Lazar & Boycie in Belgrade

Entrepreneur Lazar Vuković let loose a media stampede in Serbia when he brought over Boycie from popular sit-com Only Fools and Horses.

What one thing did Serbs in Britain and the entire population of Yugoslavia had in common during the 80s?

It’s an answer which will bring a smile to all our faces – an enduring love for the BBC’s Only Fools and Horses.

A few months ago Lazar Vuković met with John Challis who plays one of the show’s best loved characters, used car salesman Boycie. He shared his idea. What if they make a documentary about Serbia’s love for Only Fools and Horses ? And what if Boycie ‘discovers’ Belgrade?

John Challis with fans in Belgrade with Lazar (left)

Lazar told us:

John’s an avid historian, he loves to learn and discover. So I thought why don’t we create a documentary ‘Boycie in Belgrade’? He agreed and the rest is history.

So if you’ve seen a Bojsi / Mućki story in the past two weeks, it’s all down to the making of Boycie in Belgrade. In fact, you’ll find headlines in Blic, N1, 021, Telegraf, RTS, Informer, Vesti, Alo, Naslovi, Hello, Srbija Danas, BBC, B92, Time, Pink, Mondo, Espreso, Kurir …you get the picture.

Boycie makes a cameo appearance in the latest episode of Državni posao (The State Job) one of the most popular comedy programmes on Serbian TV.  In this episode, Đorđe Čvarkov is on the hunt for a motor and hears of one going cheap whose only fault is that the steering is on the wrong side… I’ll leave you to guess the motor and the salesman.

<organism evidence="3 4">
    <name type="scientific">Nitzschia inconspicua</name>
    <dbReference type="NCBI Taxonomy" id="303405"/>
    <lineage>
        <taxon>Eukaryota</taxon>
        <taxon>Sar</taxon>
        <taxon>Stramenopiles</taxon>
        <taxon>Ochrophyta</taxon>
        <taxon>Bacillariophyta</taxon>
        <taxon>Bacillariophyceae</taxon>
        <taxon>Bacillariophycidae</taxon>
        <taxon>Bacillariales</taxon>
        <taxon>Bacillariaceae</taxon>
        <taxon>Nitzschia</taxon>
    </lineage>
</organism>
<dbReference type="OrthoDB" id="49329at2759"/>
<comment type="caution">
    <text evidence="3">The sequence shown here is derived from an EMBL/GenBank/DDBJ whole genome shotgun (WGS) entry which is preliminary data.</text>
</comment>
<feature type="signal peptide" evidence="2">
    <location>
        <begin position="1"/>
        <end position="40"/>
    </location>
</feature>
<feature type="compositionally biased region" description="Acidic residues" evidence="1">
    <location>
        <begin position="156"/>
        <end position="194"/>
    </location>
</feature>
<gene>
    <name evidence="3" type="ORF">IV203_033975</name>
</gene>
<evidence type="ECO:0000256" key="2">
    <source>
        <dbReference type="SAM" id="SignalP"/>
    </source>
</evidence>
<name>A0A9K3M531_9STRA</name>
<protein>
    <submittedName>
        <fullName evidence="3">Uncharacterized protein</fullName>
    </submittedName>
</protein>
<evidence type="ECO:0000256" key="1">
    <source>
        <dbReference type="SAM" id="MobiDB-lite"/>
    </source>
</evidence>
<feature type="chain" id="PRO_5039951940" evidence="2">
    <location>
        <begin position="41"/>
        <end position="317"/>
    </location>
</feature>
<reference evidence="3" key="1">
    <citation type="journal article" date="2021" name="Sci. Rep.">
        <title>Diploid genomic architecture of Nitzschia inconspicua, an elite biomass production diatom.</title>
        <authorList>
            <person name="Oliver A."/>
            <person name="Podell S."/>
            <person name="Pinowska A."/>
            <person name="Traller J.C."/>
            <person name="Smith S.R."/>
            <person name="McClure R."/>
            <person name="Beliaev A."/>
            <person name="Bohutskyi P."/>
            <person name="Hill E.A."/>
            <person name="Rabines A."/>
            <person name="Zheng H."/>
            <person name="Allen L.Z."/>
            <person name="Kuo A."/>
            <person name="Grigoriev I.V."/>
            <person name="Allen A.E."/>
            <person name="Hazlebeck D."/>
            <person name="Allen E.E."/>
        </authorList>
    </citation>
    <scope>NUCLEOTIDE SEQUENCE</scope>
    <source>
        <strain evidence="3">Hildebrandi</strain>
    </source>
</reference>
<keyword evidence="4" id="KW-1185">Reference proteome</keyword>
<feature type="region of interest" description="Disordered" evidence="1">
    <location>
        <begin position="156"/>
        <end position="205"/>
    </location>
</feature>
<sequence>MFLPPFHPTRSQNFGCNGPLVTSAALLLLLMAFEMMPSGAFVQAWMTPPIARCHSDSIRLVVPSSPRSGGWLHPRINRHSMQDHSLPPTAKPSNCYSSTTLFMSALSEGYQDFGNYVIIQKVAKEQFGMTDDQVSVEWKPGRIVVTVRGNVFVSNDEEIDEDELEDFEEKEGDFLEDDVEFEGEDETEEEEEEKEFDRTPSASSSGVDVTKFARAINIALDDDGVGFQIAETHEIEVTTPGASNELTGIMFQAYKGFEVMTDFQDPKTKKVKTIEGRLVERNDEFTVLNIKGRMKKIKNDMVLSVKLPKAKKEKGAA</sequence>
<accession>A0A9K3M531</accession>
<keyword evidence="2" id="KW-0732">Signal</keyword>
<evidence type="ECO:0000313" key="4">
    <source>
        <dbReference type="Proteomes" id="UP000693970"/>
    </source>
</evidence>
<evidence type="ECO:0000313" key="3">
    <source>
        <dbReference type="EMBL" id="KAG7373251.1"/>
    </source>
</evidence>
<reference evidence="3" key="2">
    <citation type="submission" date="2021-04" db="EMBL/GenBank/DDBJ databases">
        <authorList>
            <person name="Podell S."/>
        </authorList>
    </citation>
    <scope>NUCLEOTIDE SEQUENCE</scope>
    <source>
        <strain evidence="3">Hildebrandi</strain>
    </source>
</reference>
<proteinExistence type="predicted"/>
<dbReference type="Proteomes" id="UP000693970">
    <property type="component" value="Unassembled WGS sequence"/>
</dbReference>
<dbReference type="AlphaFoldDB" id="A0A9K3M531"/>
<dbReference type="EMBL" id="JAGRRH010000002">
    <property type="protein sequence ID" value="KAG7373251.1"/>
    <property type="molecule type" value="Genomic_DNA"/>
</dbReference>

Whilst in Belgrade, Challis had special access to sites not normally accessible to others.

Challis tours the ongoing works at St Sava’s Cathedral with Father Dragan Sovljanski

John also attended a private reception at the British residence hosted by HMA Sian MacLeod plus a guided tour of Red Star Belgrade FC.

Lazar and John share a cognac, Boycie’s favourite drink.

In Belgrade, he would also attend a very special brandy tasting session (Sokolova Rakija). Fans might remember Del Boy doing a deal on 24 litres of Yugoslav Riesling in his garage.

Lazar said that wherever John went, people were warm and welcoming. “They really embraced him”, he said.

I asked Lazar why would a British programme about chancers, scammers and dreamers in Peckham resonate so strongly in Serbia. He has his own theory:

As the sanctions hit Yugoslavia a lot of people were almost forced to become ‘entrepreneurs/traders’. There’s always something going on, a deal to be done, money to be made in Only Fools and Horses. Which was the case in the 90s…

Lazar says he is proud the documentary shows Serbia in a positive light and deals with topics such as humour as a universal language. It should be ready for release by September.

Source: Stan Smiljanić |


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